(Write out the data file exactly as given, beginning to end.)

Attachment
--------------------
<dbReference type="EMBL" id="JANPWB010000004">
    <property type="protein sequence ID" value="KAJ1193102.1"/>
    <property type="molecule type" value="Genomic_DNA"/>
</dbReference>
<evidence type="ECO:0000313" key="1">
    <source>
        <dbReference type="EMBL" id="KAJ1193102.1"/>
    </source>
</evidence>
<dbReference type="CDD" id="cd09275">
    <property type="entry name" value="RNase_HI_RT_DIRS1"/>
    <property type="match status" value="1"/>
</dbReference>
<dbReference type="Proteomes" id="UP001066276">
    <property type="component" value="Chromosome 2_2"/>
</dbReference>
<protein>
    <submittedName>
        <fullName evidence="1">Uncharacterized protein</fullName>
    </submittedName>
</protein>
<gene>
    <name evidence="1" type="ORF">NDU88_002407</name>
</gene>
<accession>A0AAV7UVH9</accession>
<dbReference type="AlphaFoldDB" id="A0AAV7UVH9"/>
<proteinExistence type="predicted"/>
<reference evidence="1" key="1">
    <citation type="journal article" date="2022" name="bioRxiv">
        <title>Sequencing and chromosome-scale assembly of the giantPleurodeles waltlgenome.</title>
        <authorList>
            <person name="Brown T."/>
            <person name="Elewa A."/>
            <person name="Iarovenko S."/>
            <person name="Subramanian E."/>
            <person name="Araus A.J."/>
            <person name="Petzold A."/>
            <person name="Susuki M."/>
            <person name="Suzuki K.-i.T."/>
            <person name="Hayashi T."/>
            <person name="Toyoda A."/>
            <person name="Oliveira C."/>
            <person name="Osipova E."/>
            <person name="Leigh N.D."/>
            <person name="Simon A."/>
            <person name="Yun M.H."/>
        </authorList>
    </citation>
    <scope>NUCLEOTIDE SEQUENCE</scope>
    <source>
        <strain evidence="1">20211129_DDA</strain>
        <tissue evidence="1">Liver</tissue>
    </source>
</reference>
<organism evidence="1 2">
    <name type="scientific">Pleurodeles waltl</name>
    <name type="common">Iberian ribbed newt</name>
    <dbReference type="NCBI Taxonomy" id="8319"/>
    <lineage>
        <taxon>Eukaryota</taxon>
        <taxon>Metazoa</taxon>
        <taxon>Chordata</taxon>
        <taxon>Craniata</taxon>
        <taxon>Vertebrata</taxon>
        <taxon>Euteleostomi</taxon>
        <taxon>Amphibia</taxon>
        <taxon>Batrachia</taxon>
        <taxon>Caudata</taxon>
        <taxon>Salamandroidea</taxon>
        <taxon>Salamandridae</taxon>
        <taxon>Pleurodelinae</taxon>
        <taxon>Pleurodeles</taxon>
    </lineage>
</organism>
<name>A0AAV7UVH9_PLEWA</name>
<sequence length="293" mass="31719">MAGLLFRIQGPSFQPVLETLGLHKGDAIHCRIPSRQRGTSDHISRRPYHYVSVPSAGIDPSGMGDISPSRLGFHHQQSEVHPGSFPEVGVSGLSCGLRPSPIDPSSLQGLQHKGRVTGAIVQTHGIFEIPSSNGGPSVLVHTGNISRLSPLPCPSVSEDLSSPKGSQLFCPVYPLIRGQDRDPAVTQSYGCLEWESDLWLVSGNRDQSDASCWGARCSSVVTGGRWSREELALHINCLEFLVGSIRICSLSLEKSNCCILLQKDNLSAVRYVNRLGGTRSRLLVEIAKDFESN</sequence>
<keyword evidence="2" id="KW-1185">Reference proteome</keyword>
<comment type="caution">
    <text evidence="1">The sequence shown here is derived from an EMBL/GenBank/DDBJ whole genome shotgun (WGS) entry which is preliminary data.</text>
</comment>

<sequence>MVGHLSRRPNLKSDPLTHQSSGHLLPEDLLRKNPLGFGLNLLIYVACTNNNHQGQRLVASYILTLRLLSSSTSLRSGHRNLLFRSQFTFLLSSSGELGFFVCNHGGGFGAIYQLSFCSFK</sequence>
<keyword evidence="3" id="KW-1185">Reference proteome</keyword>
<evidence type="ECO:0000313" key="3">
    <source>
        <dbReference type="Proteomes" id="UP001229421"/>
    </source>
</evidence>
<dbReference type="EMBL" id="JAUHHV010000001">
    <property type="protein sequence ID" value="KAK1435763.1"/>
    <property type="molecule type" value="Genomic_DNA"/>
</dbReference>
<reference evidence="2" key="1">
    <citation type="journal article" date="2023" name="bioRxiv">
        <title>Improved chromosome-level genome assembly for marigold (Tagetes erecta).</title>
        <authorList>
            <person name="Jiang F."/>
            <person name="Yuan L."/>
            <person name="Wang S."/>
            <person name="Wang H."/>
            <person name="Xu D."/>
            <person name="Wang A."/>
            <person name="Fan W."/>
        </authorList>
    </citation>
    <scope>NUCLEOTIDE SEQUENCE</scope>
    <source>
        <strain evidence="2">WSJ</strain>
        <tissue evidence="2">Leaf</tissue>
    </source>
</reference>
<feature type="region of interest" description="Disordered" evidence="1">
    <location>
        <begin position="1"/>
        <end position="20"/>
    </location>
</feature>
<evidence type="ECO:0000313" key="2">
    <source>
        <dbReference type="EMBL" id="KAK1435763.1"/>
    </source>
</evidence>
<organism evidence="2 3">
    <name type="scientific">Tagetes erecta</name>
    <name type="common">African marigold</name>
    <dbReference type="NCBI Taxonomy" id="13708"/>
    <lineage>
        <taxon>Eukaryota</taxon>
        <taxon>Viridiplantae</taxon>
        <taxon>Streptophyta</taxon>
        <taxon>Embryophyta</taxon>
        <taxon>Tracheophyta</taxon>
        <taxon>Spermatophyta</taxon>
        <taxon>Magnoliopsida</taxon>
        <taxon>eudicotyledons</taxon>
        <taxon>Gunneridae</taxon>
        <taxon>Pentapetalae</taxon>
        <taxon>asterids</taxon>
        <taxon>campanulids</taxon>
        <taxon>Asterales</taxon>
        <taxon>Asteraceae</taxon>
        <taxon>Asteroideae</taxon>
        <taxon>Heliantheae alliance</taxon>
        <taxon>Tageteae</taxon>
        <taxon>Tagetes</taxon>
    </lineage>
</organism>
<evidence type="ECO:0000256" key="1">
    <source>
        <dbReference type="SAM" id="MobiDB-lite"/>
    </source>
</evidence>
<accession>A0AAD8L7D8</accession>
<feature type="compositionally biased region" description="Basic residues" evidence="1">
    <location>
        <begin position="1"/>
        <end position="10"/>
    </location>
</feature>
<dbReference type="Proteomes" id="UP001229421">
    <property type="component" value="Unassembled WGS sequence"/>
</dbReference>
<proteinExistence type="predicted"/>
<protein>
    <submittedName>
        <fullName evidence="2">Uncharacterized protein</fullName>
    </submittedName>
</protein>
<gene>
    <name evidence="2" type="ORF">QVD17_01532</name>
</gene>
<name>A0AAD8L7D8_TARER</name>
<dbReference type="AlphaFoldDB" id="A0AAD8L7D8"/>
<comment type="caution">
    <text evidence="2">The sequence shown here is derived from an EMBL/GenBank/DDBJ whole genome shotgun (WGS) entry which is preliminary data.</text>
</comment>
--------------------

<dbReference type="EMBL" id="JANPWB010000004">
    <property type="protein sequence ID" value="KAJ1193102.1"/>
    <property type="molecule type" value="Genomic_DNA"/>
</dbReference>
<evidence type="ECO:0000313" key="1">
    <source>
        <dbReference type="EMBL" id="KAJ1193102.1"/>
    </source>
</evidence>
<dbReference type="CDD" id="cd09275">
    <property type="entry name" value="RNase_HI_RT_DIRS1"/>
    <property type="match status" value="1"/>
</dbReference>
<dbReference type="Proteomes" id="UP001066276">
    <property type="component" value="Chromosome 2_2"/>
</dbReference>
<protein>
    <submittedName>
        <fullName evidence="1">Uncharacterized protein</fullName>
    </submittedName>
</protein>
<gene>
    <name evidence="1" type="ORF">NDU88_002407</name>
</gene>
<accession>A0AAV7UVH9</accession>
<dbReference type="AlphaFoldDB" id="A0AAV7UVH9"/>
<proteinExistence type="predicted"/>
<reference evidence="1" key="1">
    <citation type="journal article" date="2022" name="bioRxiv">
        <title>Sequencing and chromosome-scale assembly of the giantPleurodeles waltlgenome.</title>
        <authorList>
            <person name="Brown T."/>
            <person name="Elewa A."/>
            <person name="Iarovenko S."/>
            <person name="Subramanian E."/>
            <person name="Araus A.J."/>
            <person name="Petzold A."/>
            <person name="Susuki M."/>
            <person name="Suzuki K.-i.T."/>
            <person name="Hayashi T."/>
            <person name="Toyoda A."/>
            <person name="Oliveira C."/>
            <person name="Osipova E."/>
            <person name="Leigh N.D."/>
            <person name="Simon A."/>
            <person name="Yun M.H."/>
        </authorList>
    </citation>
    <scope>NUCLEOTIDE SEQUENCE</scope>
    <source>
        <strain evidence="1">20211129_DDA</strain>
        <tissue evidence="1">Liver</tissue>
    </source>
</reference>
<organism evidence="1 2">
    <name type="scientific">Pleurodeles waltl</name>
    <name type="common">Iberian ribbed newt</name>
    <dbReference type="NCBI Taxonomy" id="8319"/>
    <lineage>
        <taxon>Eukaryota</taxon>
        <taxon>Metazoa</taxon>
        <taxon>Chordata</taxon>
        <taxon>Craniata</taxon>
        <taxon>Vertebrata</taxon>
        <taxon>Euteleostomi</taxon>
        <taxon>Amphibia</taxon>
        <taxon>Batrachia</taxon>
        <taxon>Caudata</taxon>
        <taxon>Salamandroidea</taxon>
        <taxon>Salamandridae</taxon>
        <taxon>Pleurodelinae</taxon>
        <taxon>Pleurodeles</taxon>
    </lineage>
</organism>
<name>A0AAV7UVH9_PLEWA</name>
<sequence length="293" mass="31719">MAGLLFRIQGPSFQPVLETLGLHKGDAIHCRIPSRQRGTSDHISRRPYHYVSVPSAGIDPSGMGDISPSRLGFHHQQSEVHPGSFPEVGVSGLSCGLRPSPIDPSSLQGLQHKGRVTGAIVQTHGIFEIPSSNGGPSVLVHTGNISRLSPLPCPSVSEDLSSPKGSQLFCPVYPLIRGQDRDPAVTQSYGCLEWESDLWLVSGNRDQSDASCWGARCSSVVTGGRWSREELALHINCLEFLVGSIRICSLSLEKSNCCILLQKDNLSAVRYVNRLGGTRSRLLVEIAKDFESN</sequence>
<keyword evidence="2" id="KW-1185">Reference proteome</keyword>
<comment type="caution">
    <text evidence="1">The sequence shown here is derived from an EMBL/GenBank/DDBJ whole genome shotgun (WGS) entry which is preliminary data.</text>
</comment>

<sequence>MVGHLSRRPNLKSDPLTHQSSGHLLPEDLLRKNPLGFGLNLLIYVACTNNNHQGQRLVASYILTLRLLSSSTSLRSGHRNLLFRSQFTFLLSSSGELGFFVCNHGGGFGAIYQLSFCSFK</sequence>
<keyword evidence="3" id="KW-1185">Reference proteome</keyword>
<evidence type="ECO:0000313" key="3">
    <source>
        <dbReference type="Proteomes" id="UP001229421"/>
    </source>
</evidence>
<dbReference type="EMBL" id="JAUHHV010000001">
    <property type="protein sequence ID" value="KAK1435763.1"/>
    <property type="molecule type" value="Genomic_DNA"/>
</dbReference>
<reference evidence="2" key="1">
    <citation type="journal article" date="2023" name="bioRxiv">
        <title>Improved chromosome-level genome assembly for marigold (Tagetes erecta).</title>
        <authorList>
            <person name="Jiang F."/>
            <person name="Yuan L."/>
            <person name="Wang S."/>
            <person name="Wang H."/>
            <person name="Xu D."/>
            <person name="Wang A."/>
            <person name="Fan W."/>
        </authorList>
    </citation>
    <scope>NUCLEOTIDE SEQUENCE</scope>
    <source>
        <strain evidence="2">WSJ</strain>
        <tissue evidence="2">Leaf</tissue>
    </source>
</reference>
<feature type="region of interest" description="Disordered" evidence="1">
    <location>
        <begin position="1"/>
        <end position="20"/>
    </location>
</feature>
<evidence type="ECO:0000313" key="2">
    <source>
        <dbReference type="EMBL" id="KAK1435763.1"/>
    </source>
</evidence>
<organism evidence="2 3">
    <name type="scientific">Tagetes erecta</name>
    <name type="common">African marigold</name>
    <dbReference type="NCBI Taxonomy" id="13708"/>
    <lineage>
        <taxon>Eukaryota</taxon>
        <taxon>Viridiplantae</taxon>
        <taxon>Streptophyta</taxon>
        <taxon>Embryophyta</taxon>
        <taxon>Tracheophyta</taxon>
        <taxon>Spermatophyta</taxon>
        <taxon>Magnoliopsida</taxon>
        <taxon>eudicotyledons</taxon>
        <taxon>Gunneridae</taxon>
        <taxon>Pentapetalae</taxon>
        <taxon>asterids</taxon>
        <taxon>campanulids</taxon>
        <taxon>Asterales</taxon>
        <taxon>Asteraceae</taxon>
        <taxon>Asteroideae</taxon>
        <taxon>Heliantheae alliance</taxon>
        <taxon>Tageteae</taxon>
        <taxon>Tagetes</taxon>
    </lineage>
</organism>
<evidence type="ECO:0000256" key="1">
    <source>
        <dbReference type="SAM" id="MobiDB-lite"/>
    </source>
</evidence>
<accession>A0AAD8L7D8</accession>
<feature type="compositionally biased region" description="Basic residues" evidence="1">
    <location>
        <begin position="1"/>
        <end position="10"/>
    </location>
</feature>
<dbReference type="Proteomes" id="UP001229421">
    <property type="component" value="Unassembled WGS sequence"/>
</dbReference>
<proteinExistence type="predicted"/>
<protein>
    <submittedName>
        <fullName evidence="2">Uncharacterized protein</fullName>
    </submittedName>
</protein>
<gene>
    <name evidence="2" type="ORF">QVD17_01532</name>
</gene>
<name>A0AAD8L7D8_TARER</name>
<dbReference type="AlphaFoldDB" id="A0AAD8L7D8"/>
<comment type="caution">
    <text evidence="2">The sequence shown here is derived from an EMBL/GenBank/DDBJ whole genome shotgun (WGS) entry which is preliminary data.</text>
</comment>